Similarly, I've styled the after pseudo-element. The animation time for the before element is 60s(1minute) per spin, and the after element has a spin of 3600s(60minutes). Note you could add another hand for the hours, using another div, but I wanted to show how much can be done in a single div.

Alright so that's all I have for you today, I recommend you check out some examples on codepen and try coming up with your own examples or try copying my code and modifying it a bit. That'll really engrave what you've learned. Here's some other ideas you can use for pseudo-elements. Chris is one of the co-founders of codepen and his css tricks blog is an amazing resource. Anyway, it's time for a summary:

  • Pseudo-elements are virtual elements that can be added to create some pretty styles to an element, there are 2 types before and after
    • These elements don't actually exist in the DOM, they're just used to style elements.
    • We need to provide the content property to make them show up.
    • These elements shouldn't contain actual content(posts or text) for accessibility and because we can't change the content, once it's set.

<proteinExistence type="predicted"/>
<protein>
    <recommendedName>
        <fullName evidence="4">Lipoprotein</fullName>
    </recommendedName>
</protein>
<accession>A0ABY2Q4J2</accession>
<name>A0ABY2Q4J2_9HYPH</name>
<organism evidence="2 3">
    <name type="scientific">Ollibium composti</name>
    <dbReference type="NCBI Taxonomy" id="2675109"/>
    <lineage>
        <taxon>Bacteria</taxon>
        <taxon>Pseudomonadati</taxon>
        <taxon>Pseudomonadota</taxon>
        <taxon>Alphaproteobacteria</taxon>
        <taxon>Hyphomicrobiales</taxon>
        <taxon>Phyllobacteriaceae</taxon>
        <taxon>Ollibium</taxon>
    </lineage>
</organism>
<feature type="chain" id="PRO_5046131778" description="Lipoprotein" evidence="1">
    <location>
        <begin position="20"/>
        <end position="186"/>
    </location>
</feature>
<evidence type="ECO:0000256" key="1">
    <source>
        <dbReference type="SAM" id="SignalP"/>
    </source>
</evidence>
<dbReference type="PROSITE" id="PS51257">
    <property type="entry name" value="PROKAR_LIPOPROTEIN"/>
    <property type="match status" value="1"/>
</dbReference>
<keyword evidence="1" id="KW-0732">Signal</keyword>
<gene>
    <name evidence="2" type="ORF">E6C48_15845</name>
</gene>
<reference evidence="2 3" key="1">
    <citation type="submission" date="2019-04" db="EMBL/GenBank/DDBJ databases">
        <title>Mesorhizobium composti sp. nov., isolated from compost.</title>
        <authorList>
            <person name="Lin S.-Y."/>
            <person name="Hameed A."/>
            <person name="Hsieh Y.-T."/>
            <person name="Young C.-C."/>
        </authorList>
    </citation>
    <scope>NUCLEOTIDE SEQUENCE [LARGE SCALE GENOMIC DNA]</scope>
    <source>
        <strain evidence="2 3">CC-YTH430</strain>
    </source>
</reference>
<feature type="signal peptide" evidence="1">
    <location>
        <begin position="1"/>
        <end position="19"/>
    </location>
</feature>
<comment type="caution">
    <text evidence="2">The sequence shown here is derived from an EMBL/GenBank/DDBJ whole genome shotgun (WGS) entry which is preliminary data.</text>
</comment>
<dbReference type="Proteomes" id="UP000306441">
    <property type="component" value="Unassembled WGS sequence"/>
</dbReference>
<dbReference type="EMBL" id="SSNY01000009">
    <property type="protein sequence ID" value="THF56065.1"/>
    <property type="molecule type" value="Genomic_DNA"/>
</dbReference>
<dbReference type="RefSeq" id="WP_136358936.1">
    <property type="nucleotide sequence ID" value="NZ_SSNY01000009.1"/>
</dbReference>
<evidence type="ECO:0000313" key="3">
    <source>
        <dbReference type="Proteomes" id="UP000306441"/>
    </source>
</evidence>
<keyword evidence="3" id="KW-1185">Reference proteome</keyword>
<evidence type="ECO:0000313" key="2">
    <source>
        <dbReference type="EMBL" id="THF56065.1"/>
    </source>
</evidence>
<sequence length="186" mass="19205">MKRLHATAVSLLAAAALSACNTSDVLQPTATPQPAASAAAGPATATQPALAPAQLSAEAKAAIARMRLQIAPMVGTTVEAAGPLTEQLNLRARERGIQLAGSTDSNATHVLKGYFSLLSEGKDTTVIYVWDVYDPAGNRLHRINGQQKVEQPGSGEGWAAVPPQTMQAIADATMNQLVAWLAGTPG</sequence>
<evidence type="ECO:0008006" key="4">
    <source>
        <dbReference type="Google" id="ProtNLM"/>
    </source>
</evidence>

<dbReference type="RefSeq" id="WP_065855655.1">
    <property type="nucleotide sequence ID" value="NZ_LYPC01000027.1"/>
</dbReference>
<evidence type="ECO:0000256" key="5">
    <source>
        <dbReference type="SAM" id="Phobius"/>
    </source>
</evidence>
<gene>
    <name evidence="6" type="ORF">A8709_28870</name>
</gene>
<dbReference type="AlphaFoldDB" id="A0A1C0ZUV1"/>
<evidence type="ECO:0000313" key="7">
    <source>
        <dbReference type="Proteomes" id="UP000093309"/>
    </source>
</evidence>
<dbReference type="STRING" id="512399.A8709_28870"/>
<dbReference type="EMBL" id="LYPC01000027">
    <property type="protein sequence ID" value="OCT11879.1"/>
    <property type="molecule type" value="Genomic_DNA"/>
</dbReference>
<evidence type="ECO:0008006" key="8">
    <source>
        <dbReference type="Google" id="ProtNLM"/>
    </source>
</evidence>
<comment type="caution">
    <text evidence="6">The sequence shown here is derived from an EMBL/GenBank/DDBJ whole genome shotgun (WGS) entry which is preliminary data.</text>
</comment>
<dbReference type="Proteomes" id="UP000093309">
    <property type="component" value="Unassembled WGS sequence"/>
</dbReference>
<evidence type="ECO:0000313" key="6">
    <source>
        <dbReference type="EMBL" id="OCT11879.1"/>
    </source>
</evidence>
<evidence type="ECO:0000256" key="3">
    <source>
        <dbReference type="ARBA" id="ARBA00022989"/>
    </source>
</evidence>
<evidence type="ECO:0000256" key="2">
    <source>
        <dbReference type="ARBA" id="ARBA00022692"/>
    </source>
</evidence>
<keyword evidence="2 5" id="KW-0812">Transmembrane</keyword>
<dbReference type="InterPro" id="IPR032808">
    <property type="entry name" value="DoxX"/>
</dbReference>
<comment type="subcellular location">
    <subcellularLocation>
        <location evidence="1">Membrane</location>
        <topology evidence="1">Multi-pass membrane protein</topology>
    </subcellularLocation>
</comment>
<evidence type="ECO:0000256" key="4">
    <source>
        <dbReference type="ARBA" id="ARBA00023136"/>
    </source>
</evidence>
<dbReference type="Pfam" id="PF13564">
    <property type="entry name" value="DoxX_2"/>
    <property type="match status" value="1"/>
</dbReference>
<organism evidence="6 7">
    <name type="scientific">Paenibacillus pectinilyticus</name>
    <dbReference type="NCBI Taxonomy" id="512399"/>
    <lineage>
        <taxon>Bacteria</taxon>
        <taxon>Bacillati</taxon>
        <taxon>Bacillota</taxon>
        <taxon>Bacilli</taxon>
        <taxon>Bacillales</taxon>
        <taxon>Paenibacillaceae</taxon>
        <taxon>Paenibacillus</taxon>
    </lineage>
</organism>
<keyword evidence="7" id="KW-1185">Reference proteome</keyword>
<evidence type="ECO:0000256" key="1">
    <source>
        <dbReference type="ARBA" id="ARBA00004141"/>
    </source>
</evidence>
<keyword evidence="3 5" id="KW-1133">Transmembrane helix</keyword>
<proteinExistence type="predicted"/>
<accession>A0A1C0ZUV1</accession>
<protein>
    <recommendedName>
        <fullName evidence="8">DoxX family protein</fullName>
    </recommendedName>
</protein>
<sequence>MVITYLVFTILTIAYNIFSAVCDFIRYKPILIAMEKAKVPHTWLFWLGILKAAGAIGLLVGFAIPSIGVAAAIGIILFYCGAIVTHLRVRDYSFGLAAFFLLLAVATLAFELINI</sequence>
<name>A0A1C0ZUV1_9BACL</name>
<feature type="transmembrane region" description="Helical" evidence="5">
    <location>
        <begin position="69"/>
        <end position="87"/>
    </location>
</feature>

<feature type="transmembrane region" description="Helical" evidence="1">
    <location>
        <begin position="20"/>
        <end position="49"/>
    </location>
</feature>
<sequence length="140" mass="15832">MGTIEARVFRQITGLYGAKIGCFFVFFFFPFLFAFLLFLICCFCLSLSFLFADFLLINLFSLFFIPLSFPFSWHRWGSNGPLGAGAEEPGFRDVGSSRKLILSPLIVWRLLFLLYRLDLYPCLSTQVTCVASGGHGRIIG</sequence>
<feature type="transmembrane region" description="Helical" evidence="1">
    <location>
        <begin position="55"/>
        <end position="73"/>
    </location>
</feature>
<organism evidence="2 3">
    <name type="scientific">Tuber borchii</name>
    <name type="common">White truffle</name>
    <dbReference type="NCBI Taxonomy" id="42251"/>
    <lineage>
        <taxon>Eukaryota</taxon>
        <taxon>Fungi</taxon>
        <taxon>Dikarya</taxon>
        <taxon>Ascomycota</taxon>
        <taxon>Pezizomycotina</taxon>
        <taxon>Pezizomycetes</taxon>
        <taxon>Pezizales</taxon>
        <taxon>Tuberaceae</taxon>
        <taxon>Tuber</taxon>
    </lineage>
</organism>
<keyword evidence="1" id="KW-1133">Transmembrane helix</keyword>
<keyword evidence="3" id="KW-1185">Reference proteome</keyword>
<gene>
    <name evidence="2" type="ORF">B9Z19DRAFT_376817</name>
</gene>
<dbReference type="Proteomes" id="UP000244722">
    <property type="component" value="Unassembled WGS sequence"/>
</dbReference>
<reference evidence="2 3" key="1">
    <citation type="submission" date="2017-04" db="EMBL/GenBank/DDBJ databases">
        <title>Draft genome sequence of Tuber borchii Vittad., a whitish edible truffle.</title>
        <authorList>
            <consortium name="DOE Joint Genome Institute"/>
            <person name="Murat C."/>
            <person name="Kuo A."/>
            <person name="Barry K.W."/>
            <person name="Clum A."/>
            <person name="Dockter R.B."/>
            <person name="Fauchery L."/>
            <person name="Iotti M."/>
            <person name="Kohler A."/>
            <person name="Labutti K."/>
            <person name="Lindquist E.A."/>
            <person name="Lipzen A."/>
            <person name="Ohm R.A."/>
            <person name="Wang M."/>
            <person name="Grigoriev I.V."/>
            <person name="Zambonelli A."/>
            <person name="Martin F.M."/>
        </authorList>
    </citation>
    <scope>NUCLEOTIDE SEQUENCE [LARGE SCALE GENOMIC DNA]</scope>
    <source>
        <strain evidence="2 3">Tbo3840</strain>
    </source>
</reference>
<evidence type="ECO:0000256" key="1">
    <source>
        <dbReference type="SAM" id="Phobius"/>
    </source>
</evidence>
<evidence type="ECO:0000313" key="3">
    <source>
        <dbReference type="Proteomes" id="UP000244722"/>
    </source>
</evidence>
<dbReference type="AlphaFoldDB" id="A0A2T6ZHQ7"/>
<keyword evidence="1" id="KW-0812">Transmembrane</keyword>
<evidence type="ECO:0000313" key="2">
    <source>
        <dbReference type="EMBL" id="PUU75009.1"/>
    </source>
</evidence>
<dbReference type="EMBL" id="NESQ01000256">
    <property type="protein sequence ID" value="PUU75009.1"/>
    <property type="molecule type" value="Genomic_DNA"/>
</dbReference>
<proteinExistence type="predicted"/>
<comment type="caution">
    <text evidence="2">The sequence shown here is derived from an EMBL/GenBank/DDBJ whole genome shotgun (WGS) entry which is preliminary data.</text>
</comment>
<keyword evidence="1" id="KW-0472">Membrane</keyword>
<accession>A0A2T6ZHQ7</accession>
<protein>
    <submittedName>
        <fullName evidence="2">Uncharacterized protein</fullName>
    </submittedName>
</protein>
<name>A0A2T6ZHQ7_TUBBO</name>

• You can think of them as a div or span that gets embedded before(for ::before) or after(for ::after) the element that is being styled.
  • You can use pseudo elements to:
    • Style the first letter
    • Add stylish quotes
    • Add tick or special characters over the element
    • Simulate gradient borders
    • Add cool hover effects
    • Draw multiple shapes on a single div
    • Make cool overlayed text
    • Make a clock that counts number of minutes on a site
  • Other CSS stuff:
    • how designers quickly center elements(use flexbox for your actual sites)
    • You can use 0 height width with transparent borders to draw triangles

Have a look at this awesome website to see what else you can do in a single div.

Single div

That's all for I have for you this week, I hope you enjoyed it. I think I'm gonna release articles biweekly instead of weekly cause I care a lot about quality and I want to provide original content. My next article will probably be some react based cards so it might be pretty short.

Thanks for reading, leave a comment if you have any questions or if you liked the content or just want to chat.